The Jetstream Journal

Modern Movies Are Boring

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Modern Movies Are Boring

Photo: Modern moviegoers suffer in the theater.

Labeled for reuse by Erik Witsoe on Unsplash

Photo: Modern moviegoers suffer in the theater. Labeled for reuse by Erik Witsoe on Unsplash

Photo: Modern moviegoers suffer in the theater. Labeled for reuse by Erik Witsoe on Unsplash

Photo: Modern moviegoers suffer in the theater. Labeled for reuse by Erik Witsoe on Unsplash

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Modern movies are incredibly, painfully dull.

Once you look past the CGI Krakens, volcanos, blue aliens and explosions, that is.

From AquamanAvengers: Infinity War and Jurassic World to Titanic, Avatar and the many Star Wars sequels, movie watchers near and far are subject to a cruel and unusual punishment:

A terrible movie that pretends to be good.

What does that mean?

Well, nowadays studios are too afraid to tackle a complex story–ya know, the kind of story people re-watch a thousand times, the kind with amazing actors who execute their roles with stunning skill, or the kind with an ending that makes you shed tears every time you think about it. No, it’s too much of a risk to invest the time, energy and money required to build a truly memorable story.

Instead, the studio will dumb it down.

Wayyyy down.

By throwing forty minutes of condescending narration around a base of “ooh, pretty colors” and “omg, is that Jason Momoa/literally ANY other hot guy?” the studio will make enough money to be satisfied and stop torturing their bored viewers.

Just kidding!

Now it’s time for sequels.

And more sequels.

And more sequels.

“[I hate] more than two sequels, because then it just gets boring,” says sophomore Crystal Camacho. “It just takes away the excitement of the movie.”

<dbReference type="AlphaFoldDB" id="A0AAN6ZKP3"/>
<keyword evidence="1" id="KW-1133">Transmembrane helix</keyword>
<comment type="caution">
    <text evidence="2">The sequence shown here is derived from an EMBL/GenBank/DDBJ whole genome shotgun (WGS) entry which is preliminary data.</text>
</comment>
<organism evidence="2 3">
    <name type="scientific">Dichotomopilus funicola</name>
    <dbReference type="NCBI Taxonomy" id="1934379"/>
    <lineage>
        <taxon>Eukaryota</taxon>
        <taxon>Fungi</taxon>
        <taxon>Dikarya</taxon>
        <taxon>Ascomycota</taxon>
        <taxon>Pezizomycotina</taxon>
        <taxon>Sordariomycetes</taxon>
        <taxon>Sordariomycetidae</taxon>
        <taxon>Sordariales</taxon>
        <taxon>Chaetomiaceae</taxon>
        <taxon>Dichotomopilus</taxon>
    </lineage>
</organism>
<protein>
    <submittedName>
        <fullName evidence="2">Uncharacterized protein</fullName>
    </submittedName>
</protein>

It’s sad, really; no matter how many movies they make, how many writers they sacrifice to the movie gods, or how many female love interests they kill off for “character development,” studios will never understand that their cash cow is long dead and the franchise is over.

Similar to when Rose screamed, “I’ll never let go, Jack!” studios hold on to the ghost of the storyline they once had, wondering what went wrong.

Even the actors get bored (50 movies later).

Before actors’ contracts expire, studios have to hash together some sob story about killing them off (RIP Wolverine) until they resurrect them through their new-and-improved superhero who is just as contrived, stereotypical and uninteresting as the original.

Or, of course, they can just magically make up a new protagonist to try and kick some life into their broken and abused series (a la every Star Wars movie ever).

But it gets worse.

There’s something even more disturbingly painful about watching screenplays nowadays:

Plot holes. So many plot holes.

From walking to Mordor instead of just using the giant flying eagles they were riding earlier (thanks, The Hobbit) to running from dinosaurs in high heels (Jurassic World, why?), plot holes and narrative impossibilities have plagued movie watchers for years.

Apparently, directors think our tiny, phone-addicted lizard brains won’t notice!

It’s as if writers take the Wheel of Fortune, fill it with random “twists,” and throw darts to see what they’re going to do next–without explaining anything! (Seriously, if I see one more dead mother come back to life for no reason, I will scream.)

How fun.

And the endings to these movies. 

Why do they suck so much?

You’d think that after suffering through two hours of dull, duller and dullest, the ending would be the good part.

But no.

Studios manage to ruin that, too.

Those excruciating 120-or-so minutes always end with the main character (or, in Infinity War’s case, the big purple bad guy, Thanos) staring off mysteriously into the sunset, determined to survive, conquer and look super cool. Seriously, the final scenes of modern movies leave much to be desired–they’re just plain bland. There’s nothing funny, cool or unique; the bad guy dies, the good guy gets the girl, and half the universe is dead (but it’s okay because most of them were just extras).

After two hours of subpar content, the movie ends, the screen fades to black and the crowd is quiet.

“What did I just watch?” they all ask themselves, regretting all of their choices.

Finally, after a few moments of stunned silence, the audience begins a halfhearted round of applause that dies out faster than their collective will to live.

 

Note: This article is satire; not all modern movies are terrible.

Just most of them.

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Modern Movies Are Boring